What happened

Shares of Yelp Inc. (NYSE:YELP) were down 13.1% as of 1:30 p.m. EST Friday, after the local business review specialist released strong fourth-quarter 2016 results, but followed with disappointing guidance.

So what

Quarterly revenue climbed 26.7% year over year, to $194.8 million, while adjusted earnings before interest, taxes, depreciation and amortization (EBITDA) grew 158.9%, to $45.3 million. On the bottom line, adjusted net income rose 151.1%, to $22.6 million, and adjusted net income per share grew 145.5%, to $0.27. By comparison, these results compared favorably to Yelp's most recent financial guidance, which called for fourth-quarter revenue of $191 million to $195 million, and adjusted EBITDA of $36 million to $40 million.

Yelp logo


Yelp co-founder and CEO Jeremy Stoppelman called 2016 an "outstanding" year for his company, adding, "In 2017, we look forward to increasing engagement on the app, expanding transactions and broadening our sales strategy."

Now what

However, Yelp also issued guidance for first-quarter 2017 revenue of $195 million to $199 million, representing growth of 25% at the midpoint but falling well below the $204.4 million investors were anticipating. Yelp also expects first-quarter adjusted EBITDA of $25 million to $28 million.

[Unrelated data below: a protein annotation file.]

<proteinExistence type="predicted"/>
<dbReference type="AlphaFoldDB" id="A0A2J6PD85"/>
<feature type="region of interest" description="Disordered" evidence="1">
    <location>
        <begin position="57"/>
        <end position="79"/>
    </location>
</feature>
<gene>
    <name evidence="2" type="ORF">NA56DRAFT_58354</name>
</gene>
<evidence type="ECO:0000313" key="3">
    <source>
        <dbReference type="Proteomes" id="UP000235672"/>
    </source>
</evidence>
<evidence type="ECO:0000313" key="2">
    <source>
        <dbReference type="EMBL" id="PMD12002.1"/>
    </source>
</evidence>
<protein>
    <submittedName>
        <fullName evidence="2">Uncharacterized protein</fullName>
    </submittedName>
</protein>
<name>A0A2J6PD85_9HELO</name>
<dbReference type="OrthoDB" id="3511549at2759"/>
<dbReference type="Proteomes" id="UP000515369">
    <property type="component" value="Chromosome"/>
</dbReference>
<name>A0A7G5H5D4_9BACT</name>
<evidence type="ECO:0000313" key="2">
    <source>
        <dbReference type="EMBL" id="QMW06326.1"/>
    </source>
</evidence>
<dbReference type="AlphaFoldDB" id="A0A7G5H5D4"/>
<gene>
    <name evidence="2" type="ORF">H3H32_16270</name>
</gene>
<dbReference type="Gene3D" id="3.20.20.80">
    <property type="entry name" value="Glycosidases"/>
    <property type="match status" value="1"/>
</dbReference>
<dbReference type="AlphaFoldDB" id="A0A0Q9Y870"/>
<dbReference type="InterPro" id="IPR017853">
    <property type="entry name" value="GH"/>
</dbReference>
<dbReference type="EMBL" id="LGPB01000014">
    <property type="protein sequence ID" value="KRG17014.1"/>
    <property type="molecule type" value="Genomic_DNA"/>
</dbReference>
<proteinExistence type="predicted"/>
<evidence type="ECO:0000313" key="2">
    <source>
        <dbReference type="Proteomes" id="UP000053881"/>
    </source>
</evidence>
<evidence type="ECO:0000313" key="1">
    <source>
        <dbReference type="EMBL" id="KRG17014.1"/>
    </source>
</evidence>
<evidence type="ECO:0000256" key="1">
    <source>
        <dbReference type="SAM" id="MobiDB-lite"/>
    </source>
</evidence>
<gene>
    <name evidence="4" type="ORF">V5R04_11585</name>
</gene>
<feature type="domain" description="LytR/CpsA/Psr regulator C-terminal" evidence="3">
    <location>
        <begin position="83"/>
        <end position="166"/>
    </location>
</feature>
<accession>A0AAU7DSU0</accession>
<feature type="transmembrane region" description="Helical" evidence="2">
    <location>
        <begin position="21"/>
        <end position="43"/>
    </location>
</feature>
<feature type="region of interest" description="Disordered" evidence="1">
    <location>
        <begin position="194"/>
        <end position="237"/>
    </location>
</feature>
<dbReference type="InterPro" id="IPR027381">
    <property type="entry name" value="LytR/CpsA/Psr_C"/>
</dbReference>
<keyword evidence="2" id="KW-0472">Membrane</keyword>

Similarly, Yelp expects full-year 2017 revenue of $880 million to $900 million -- up 25% at the midpoint from 2016 -- with adjusted EBITDA growth of 30%, at the midpoint of its $150 million to $165 million range. Analysts, on average, were looking for 2017 revenue near the high end of Yelp's expected range.

To be fair, Yelp is rightly pleased with its performance in the fourth quarter and the full year of 2016. Assuming it's not under-promising with the intention of once again over-delivering in 2017, the company is also still targeting healthy growth rates for the coming year. But with shares still up more than 135% over the past year as of this writing (even after today's drop), it's obvious the market wanted more. And it's no surprise to see investors taking some of their recent gains off the table.